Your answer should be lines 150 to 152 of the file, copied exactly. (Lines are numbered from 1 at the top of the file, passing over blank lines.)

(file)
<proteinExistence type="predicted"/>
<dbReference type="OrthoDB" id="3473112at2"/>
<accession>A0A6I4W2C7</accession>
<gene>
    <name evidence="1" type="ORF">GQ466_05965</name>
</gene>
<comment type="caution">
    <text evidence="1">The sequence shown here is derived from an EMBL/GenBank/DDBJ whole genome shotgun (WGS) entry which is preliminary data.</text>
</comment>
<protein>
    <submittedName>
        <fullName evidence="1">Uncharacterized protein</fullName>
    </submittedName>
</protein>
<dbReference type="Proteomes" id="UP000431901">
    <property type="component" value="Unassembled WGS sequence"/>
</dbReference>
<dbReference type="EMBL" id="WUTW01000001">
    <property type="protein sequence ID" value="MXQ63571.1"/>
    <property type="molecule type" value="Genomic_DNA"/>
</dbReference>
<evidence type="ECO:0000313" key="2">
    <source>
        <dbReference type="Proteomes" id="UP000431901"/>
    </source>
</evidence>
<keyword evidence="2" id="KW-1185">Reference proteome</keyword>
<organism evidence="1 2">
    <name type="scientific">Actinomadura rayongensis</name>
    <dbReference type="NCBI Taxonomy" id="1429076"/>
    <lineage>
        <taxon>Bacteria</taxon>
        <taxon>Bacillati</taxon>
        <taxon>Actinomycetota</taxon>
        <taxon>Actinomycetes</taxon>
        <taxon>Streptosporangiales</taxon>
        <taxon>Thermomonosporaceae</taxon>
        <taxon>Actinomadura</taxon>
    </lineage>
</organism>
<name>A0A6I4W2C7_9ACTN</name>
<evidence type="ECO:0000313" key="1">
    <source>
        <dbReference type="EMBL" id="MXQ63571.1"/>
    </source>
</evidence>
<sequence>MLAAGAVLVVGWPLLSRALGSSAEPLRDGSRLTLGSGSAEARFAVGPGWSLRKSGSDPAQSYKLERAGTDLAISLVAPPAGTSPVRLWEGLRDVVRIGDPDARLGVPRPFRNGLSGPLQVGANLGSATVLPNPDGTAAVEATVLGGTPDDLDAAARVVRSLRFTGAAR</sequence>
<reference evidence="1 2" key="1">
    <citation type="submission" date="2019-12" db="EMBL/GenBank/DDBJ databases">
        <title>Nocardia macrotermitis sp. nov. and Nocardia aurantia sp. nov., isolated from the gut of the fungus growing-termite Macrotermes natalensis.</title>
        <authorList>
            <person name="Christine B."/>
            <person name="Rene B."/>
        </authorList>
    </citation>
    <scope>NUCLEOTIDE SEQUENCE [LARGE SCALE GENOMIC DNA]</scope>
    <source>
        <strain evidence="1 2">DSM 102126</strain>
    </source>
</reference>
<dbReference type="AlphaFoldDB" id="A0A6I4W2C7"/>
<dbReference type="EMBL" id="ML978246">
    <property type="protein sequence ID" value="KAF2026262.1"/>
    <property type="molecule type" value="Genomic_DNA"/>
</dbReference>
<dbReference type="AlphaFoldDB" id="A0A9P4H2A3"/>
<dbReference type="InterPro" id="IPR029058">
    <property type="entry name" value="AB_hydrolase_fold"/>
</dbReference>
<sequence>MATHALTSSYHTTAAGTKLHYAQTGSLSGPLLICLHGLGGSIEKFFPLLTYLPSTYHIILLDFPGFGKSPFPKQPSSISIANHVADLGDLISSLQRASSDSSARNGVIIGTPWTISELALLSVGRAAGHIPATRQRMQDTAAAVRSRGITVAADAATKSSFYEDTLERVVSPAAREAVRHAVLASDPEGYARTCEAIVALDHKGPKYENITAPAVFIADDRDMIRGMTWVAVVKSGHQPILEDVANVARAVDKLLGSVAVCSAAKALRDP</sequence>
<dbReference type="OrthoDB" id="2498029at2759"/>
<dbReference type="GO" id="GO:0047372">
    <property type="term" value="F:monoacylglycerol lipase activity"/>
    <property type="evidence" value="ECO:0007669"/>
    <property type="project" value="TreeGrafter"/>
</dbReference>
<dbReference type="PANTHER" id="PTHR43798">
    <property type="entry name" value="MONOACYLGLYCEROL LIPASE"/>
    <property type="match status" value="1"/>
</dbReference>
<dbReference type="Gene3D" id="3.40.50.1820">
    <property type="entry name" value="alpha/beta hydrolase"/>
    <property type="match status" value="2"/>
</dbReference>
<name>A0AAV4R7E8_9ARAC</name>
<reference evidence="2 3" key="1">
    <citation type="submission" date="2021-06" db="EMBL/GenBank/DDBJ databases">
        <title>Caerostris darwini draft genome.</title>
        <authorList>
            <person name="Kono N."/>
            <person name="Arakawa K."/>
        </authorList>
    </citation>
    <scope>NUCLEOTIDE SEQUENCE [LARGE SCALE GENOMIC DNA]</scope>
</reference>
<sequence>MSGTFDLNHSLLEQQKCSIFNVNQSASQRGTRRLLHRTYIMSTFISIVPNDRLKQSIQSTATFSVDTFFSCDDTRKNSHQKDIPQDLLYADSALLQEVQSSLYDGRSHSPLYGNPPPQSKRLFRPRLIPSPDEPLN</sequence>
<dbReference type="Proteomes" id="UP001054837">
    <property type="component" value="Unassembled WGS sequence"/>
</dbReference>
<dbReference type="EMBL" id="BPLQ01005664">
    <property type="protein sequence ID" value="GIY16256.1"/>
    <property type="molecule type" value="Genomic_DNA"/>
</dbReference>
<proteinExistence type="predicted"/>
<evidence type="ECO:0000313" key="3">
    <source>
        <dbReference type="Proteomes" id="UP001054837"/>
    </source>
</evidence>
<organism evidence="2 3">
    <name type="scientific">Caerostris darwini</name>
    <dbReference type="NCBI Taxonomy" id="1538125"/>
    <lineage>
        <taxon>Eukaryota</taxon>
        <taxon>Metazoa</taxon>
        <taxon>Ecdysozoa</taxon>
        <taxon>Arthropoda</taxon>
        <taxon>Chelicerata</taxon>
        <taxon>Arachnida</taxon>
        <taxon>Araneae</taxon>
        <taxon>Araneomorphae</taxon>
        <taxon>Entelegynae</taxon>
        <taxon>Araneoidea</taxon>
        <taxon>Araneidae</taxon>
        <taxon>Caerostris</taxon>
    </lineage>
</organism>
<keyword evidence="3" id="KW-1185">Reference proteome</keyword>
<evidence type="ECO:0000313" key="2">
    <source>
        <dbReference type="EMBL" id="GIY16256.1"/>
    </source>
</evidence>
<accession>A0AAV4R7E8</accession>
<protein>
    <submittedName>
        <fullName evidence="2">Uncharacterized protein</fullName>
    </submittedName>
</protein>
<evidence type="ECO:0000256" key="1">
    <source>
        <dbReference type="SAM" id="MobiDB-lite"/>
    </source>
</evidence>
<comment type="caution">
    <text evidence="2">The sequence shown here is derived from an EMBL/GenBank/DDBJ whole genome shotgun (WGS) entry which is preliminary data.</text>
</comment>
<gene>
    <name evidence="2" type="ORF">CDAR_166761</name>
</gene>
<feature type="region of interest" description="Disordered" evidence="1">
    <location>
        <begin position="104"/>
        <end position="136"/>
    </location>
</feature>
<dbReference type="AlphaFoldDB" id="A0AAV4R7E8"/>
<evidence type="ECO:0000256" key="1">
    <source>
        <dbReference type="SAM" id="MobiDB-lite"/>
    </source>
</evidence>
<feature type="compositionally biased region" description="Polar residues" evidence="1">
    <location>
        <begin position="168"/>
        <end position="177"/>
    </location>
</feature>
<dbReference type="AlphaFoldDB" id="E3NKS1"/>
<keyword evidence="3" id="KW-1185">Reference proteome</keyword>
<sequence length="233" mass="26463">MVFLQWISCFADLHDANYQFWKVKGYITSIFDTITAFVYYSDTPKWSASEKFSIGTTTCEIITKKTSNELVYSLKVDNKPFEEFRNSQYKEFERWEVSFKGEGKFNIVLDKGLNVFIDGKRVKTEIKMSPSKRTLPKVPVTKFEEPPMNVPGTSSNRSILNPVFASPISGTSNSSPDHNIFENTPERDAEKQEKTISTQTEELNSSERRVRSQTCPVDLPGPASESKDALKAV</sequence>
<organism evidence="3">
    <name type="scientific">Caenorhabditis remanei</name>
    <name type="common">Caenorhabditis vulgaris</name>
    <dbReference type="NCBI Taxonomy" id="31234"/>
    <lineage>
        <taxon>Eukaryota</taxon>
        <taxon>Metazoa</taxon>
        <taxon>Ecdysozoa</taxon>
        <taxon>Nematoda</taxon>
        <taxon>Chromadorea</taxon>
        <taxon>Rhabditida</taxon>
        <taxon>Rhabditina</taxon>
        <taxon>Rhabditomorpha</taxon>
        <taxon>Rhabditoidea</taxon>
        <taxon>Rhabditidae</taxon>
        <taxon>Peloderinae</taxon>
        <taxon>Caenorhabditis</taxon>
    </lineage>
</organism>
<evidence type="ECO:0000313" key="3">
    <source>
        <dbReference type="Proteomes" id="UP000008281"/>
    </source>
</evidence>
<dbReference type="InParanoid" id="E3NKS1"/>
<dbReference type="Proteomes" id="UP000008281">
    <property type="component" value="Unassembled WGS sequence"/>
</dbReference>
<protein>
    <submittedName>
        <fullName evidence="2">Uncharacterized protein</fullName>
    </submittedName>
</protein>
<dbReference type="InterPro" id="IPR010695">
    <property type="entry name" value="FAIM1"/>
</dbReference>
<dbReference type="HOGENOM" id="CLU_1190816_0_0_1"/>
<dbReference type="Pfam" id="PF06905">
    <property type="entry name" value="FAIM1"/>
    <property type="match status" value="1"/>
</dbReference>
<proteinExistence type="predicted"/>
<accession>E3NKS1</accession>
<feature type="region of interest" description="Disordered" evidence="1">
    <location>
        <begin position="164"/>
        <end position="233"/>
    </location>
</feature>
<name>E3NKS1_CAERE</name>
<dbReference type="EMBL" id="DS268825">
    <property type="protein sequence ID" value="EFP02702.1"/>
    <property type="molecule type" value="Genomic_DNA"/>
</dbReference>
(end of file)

</gene>
<feature type="region of interest" description="Disordered" evidence="1">
    <location>